27. jnjkerbin

    jnjkerbin Member

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    The problem is that if trains are not run at a reduced speed, then some units may be out of service for some weeks/months. A few winters ago, almost every morning there were about 20 or so bulletins on SE's website of short formed services for a few months after the snow, because damage that can be done as a result of snow.

    The choice is between causing disruptions for one day, to mitigate the risk of inconvenience for weeks, or having either more or less disruption on that day - it is impossible to tell - with potentially long lasting disruption.

    I personally would rather be delayed one day and have a seat as usual for the next few months, rather than not be so severely disrupted but have to stand for months while the damage is fixed.

    Just my spin on it :)

    Joe
     
    Last edited: 15 Jan 2013
  28. Dave1987

    Dave1987 Established Member

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    That is a very sensible way ok looking at it. Ironically I wonder what would have happened if Virgin have done a similar thing to what GA did and also got it wrong, would they have got the hammering in the press and on social media that GA have had? And no this isnt going to turn into another have a go at Virgin thread Im just curious as to whether people think Virgin would have been criticised in the same way. Would the passenegers who think GA made a hash of it think they should have just taken a chance and run a full service in the knowledge that if the snow did come down as forecast then the service would have been majorly disrupted??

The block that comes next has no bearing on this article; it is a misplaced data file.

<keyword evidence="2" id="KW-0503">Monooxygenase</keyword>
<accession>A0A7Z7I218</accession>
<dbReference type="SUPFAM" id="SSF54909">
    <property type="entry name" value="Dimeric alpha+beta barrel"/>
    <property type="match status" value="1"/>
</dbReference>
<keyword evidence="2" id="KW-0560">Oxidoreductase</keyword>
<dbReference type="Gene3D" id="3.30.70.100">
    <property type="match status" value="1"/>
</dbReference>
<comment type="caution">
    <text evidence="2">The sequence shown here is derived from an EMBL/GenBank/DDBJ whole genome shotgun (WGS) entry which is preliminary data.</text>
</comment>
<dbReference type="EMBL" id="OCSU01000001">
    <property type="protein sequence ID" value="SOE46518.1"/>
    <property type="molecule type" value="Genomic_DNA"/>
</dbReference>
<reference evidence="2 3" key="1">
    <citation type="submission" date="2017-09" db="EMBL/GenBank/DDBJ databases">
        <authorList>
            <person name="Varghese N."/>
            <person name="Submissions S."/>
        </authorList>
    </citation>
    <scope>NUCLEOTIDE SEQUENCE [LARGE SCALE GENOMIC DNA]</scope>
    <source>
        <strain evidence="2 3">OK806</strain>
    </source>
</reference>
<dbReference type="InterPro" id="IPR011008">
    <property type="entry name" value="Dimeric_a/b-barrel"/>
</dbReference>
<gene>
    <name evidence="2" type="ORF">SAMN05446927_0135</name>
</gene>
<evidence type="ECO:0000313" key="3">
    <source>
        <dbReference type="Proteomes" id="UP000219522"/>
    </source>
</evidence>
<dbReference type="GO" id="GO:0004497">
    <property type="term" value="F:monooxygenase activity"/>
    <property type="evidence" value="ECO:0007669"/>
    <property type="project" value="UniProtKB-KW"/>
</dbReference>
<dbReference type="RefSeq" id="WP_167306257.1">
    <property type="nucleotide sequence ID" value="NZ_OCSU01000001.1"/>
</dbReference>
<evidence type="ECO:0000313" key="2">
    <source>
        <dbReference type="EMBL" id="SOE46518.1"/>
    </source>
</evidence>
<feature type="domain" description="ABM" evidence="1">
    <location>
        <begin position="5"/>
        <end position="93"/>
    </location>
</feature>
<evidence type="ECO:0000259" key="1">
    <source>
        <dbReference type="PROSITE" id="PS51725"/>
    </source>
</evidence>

29. TGV

    TGV Member

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    Rolling stock can be designed to withstand some effects of snow - such as motor blower resilience to snow clogging as already mentioned. This is assuming that there is a robust enough business case to modify a train that is already in service. If not, an occasional restriction isn't a big price to pay. If it is a new train then there's less of an excuse - this sort of thing should really be thought of, but if the vehicles are 25-30 years old - there isn't much of a motivation to carry out an expensive modification - whether you are a TOC or a ROSCO.

    What is much harder to mitigate against in design is the effect of the compound of snow/ice/ballast at high speed. The damage this can cause to the underside of a train (or the sides including window smashing on occasion) is significant. The only mitigation against that is a TSR.

    However, speeds up to 160km/h should be possible in moderate snow. Further reductions would likeley be needed if it is very heavy and settled.
     
  30. anthony263

    anthony263 Established Member

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    Very likley Wales will experience very bad snowfall on friday so it will be interesting to see how ATW & FGW cope.